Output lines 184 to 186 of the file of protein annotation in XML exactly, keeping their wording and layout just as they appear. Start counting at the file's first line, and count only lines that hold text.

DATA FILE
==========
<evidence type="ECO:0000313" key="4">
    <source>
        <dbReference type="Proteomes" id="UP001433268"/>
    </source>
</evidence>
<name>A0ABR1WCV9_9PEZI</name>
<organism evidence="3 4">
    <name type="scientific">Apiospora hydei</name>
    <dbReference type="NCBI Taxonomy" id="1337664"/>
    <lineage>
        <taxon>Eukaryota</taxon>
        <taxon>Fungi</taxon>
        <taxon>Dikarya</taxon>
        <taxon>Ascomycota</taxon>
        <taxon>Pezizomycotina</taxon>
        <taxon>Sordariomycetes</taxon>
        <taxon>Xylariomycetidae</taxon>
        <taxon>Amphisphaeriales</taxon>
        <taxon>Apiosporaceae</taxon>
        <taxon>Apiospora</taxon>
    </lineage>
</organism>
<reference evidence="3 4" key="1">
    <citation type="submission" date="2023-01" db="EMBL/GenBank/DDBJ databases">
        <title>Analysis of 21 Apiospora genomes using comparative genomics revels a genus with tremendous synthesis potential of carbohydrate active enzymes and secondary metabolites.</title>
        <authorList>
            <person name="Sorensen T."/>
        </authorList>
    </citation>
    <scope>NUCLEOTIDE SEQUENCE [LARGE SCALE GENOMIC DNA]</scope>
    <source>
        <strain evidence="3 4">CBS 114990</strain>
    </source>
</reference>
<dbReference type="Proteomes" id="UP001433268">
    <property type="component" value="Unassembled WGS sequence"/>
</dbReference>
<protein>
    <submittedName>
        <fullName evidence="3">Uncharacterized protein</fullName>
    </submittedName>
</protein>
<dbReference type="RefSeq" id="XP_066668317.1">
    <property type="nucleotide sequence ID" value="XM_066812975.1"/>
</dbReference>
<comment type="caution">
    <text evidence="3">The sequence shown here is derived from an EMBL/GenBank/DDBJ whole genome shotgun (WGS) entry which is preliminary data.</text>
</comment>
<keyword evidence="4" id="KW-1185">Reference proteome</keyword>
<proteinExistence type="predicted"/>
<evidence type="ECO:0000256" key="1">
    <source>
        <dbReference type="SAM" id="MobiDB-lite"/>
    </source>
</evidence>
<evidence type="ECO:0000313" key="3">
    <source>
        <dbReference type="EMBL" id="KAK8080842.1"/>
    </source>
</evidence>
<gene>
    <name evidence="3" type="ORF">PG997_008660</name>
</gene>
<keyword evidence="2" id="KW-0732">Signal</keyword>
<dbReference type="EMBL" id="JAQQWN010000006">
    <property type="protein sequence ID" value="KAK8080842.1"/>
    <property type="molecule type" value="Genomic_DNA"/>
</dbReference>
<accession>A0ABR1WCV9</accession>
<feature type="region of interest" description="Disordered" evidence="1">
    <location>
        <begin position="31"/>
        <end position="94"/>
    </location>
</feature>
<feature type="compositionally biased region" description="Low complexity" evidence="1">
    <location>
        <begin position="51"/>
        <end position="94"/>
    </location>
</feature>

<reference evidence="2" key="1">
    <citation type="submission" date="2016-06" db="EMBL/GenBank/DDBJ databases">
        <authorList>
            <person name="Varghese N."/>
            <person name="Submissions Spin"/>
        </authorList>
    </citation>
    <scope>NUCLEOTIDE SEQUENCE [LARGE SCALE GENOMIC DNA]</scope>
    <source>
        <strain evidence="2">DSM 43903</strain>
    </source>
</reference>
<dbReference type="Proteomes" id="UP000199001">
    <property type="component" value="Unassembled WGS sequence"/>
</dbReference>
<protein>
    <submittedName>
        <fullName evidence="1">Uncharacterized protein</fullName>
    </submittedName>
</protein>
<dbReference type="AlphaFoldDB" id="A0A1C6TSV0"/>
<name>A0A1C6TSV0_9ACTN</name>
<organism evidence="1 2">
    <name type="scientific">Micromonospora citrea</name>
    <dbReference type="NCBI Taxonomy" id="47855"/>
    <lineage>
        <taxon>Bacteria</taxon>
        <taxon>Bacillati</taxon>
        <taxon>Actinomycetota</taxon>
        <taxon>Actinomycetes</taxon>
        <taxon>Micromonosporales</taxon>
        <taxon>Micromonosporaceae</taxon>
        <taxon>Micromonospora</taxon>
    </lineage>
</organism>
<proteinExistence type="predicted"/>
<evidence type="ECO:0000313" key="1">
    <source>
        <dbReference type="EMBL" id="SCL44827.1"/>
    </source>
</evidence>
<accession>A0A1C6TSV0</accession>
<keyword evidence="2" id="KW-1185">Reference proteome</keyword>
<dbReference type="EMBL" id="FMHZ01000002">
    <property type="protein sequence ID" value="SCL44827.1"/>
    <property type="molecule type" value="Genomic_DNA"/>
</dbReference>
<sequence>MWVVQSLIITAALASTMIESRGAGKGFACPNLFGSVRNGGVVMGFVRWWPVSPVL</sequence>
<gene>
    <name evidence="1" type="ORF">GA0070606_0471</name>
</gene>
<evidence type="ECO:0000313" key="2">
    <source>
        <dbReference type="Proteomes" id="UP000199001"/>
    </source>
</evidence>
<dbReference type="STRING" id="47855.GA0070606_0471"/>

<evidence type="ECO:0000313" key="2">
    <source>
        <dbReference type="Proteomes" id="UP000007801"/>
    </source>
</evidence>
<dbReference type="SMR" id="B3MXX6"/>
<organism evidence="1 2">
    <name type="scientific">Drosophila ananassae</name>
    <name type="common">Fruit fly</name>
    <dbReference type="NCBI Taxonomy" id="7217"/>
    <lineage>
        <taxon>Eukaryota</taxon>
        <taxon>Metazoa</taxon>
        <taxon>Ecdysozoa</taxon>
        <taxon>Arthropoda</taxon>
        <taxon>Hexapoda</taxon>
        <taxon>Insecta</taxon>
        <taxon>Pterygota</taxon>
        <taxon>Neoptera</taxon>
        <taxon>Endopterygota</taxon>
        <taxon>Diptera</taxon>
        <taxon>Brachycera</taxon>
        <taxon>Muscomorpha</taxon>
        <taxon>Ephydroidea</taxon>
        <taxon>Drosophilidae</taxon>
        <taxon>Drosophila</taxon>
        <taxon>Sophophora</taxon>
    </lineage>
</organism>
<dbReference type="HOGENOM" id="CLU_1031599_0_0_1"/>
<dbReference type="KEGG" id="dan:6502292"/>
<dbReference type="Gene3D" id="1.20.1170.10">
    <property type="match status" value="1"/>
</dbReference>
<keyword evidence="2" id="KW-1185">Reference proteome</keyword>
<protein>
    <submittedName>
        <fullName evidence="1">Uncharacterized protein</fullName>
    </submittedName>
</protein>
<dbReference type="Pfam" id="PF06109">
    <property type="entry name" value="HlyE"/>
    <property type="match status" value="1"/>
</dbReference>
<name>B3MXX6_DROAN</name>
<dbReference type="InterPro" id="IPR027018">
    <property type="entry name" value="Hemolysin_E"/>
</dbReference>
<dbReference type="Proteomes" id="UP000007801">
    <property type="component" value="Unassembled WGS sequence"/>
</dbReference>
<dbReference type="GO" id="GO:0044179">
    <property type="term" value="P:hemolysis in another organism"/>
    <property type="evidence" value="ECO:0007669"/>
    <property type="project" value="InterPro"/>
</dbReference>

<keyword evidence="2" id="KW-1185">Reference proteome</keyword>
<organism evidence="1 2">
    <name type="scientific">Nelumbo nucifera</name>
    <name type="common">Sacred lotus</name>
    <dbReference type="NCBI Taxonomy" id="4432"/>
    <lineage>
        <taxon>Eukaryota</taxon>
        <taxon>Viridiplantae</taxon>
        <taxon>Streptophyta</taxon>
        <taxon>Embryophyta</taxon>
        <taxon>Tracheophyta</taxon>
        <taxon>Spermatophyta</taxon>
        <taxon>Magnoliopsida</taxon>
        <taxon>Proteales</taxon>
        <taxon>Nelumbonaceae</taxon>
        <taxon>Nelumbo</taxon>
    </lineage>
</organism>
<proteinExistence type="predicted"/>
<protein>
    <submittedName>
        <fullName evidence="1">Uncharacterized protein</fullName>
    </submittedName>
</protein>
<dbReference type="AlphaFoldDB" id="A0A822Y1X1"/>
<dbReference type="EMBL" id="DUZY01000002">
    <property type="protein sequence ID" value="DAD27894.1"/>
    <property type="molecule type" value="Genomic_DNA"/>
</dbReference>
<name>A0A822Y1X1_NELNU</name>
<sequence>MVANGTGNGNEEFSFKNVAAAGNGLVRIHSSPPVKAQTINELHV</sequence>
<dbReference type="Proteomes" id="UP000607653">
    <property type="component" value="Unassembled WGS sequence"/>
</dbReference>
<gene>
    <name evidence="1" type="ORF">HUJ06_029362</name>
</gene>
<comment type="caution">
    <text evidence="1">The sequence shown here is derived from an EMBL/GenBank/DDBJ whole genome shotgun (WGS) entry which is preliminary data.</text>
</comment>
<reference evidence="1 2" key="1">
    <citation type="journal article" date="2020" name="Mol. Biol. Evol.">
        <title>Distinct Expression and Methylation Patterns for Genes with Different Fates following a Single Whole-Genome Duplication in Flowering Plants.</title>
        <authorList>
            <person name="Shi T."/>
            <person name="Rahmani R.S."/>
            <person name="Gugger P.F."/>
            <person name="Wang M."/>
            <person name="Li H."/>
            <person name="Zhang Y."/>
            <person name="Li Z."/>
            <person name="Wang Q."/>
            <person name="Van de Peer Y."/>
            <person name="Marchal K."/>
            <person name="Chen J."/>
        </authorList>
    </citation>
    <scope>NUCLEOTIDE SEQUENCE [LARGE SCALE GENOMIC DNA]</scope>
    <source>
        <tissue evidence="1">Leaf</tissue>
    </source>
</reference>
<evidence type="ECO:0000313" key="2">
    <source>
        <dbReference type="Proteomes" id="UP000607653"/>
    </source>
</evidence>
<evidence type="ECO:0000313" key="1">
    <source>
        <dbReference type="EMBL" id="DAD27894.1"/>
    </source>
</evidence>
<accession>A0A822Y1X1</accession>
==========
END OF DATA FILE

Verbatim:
<dbReference type="InterPro" id="IPR027018">
    <property type="entry name" value="Hemolysin_E"/>
</dbReference>